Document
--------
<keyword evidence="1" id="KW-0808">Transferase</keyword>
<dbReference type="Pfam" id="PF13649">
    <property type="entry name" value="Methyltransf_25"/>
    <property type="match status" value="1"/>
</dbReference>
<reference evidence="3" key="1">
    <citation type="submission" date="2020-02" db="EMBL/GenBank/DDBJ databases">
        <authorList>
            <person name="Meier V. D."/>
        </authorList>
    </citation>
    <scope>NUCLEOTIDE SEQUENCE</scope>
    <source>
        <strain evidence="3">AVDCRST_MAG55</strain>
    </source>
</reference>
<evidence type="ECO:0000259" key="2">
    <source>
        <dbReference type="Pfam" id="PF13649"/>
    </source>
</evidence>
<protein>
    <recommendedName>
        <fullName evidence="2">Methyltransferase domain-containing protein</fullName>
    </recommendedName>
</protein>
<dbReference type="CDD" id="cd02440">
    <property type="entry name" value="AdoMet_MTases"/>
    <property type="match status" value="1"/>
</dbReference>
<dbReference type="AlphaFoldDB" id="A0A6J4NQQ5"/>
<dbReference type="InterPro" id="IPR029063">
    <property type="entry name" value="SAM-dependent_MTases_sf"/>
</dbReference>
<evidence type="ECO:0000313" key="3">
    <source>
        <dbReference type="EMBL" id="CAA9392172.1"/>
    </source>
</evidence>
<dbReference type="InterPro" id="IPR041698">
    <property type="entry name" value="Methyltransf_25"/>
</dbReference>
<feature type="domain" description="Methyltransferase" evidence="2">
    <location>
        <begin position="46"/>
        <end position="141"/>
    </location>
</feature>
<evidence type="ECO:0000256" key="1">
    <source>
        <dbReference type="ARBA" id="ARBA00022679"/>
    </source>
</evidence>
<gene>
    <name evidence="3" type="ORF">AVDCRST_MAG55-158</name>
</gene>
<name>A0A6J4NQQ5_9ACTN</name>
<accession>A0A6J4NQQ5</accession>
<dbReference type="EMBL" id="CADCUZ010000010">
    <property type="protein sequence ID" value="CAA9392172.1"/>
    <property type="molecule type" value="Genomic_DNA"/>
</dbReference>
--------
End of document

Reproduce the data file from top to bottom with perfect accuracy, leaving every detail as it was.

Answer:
<keyword evidence="1" id="KW-0808">Transferase</keyword>
<dbReference type="Pfam" id="PF13649">
    <property type="entry name" value="Methyltransf_25"/>
    <property type="match status" value="1"/>
</dbReference>
<reference evidence="3" key="1">
    <citation type="submission" date="2020-02" db="EMBL/GenBank/DDBJ databases">
        <authorList>
            <person name="Meier V. D."/>
        </authorList>
    </citation>
    <scope>NUCLEOTIDE SEQUENCE</scope>
    <source>
        <strain evidence="3">AVDCRST_MAG55</strain>
    </source>
</reference>
<evidence type="ECO:0000259" key="2">
    <source>
        <dbReference type="Pfam" id="PF13649"/>
    </source>
</evidence>
<protein>
    <recommendedName>
        <fullName evidence="2">Methyltransferase domain-containing protein</fullName>
    </recommendedName>
</protein>
<dbReference type="CDD" id="cd02440">
    <property type="entry name" value="AdoMet_MTases"/>
    <property type="match status" value="1"/>
</dbReference>
<dbReference type="AlphaFoldDB" id="A0A6J4NQQ5"/>
<dbReference type="InterPro" id="IPR029063">
    <property type="entry name" value="SAM-dependent_MTases_sf"/>
</dbReference>
<evidence type="ECO:0000313" key="3">
    <source>
        <dbReference type="EMBL" id="CAA9392172.1"/>
    </source>
</evidence>
<dbReference type="InterPro" id="IPR041698">
    <property type="entry name" value="Methyltransf_25"/>
</dbReference>
<feature type="domain" description="Methyltransferase" evidence="2">
    <location>
        <begin position="46"/>
        <end position="141"/>
    </location>
</feature>
<evidence type="ECO:0000256" key="1">
    <source>
        <dbReference type="ARBA" id="ARBA00022679"/>
    </source>
</evidence>
<gene>
    <name evidence="3" type="ORF">AVDCRST_MAG55-158</name>
</gene>
<name>A0A6J4NQQ5_9ACTN</name>
<accession>A0A6J4NQQ5</accession>
<dbReference type="EMBL" id="CADCUZ010000010">
    <property type="protein sequence ID" value="CAA9392172.1"/>
    <property type="molecule type" value="Genomic_DNA"/>
</dbReference>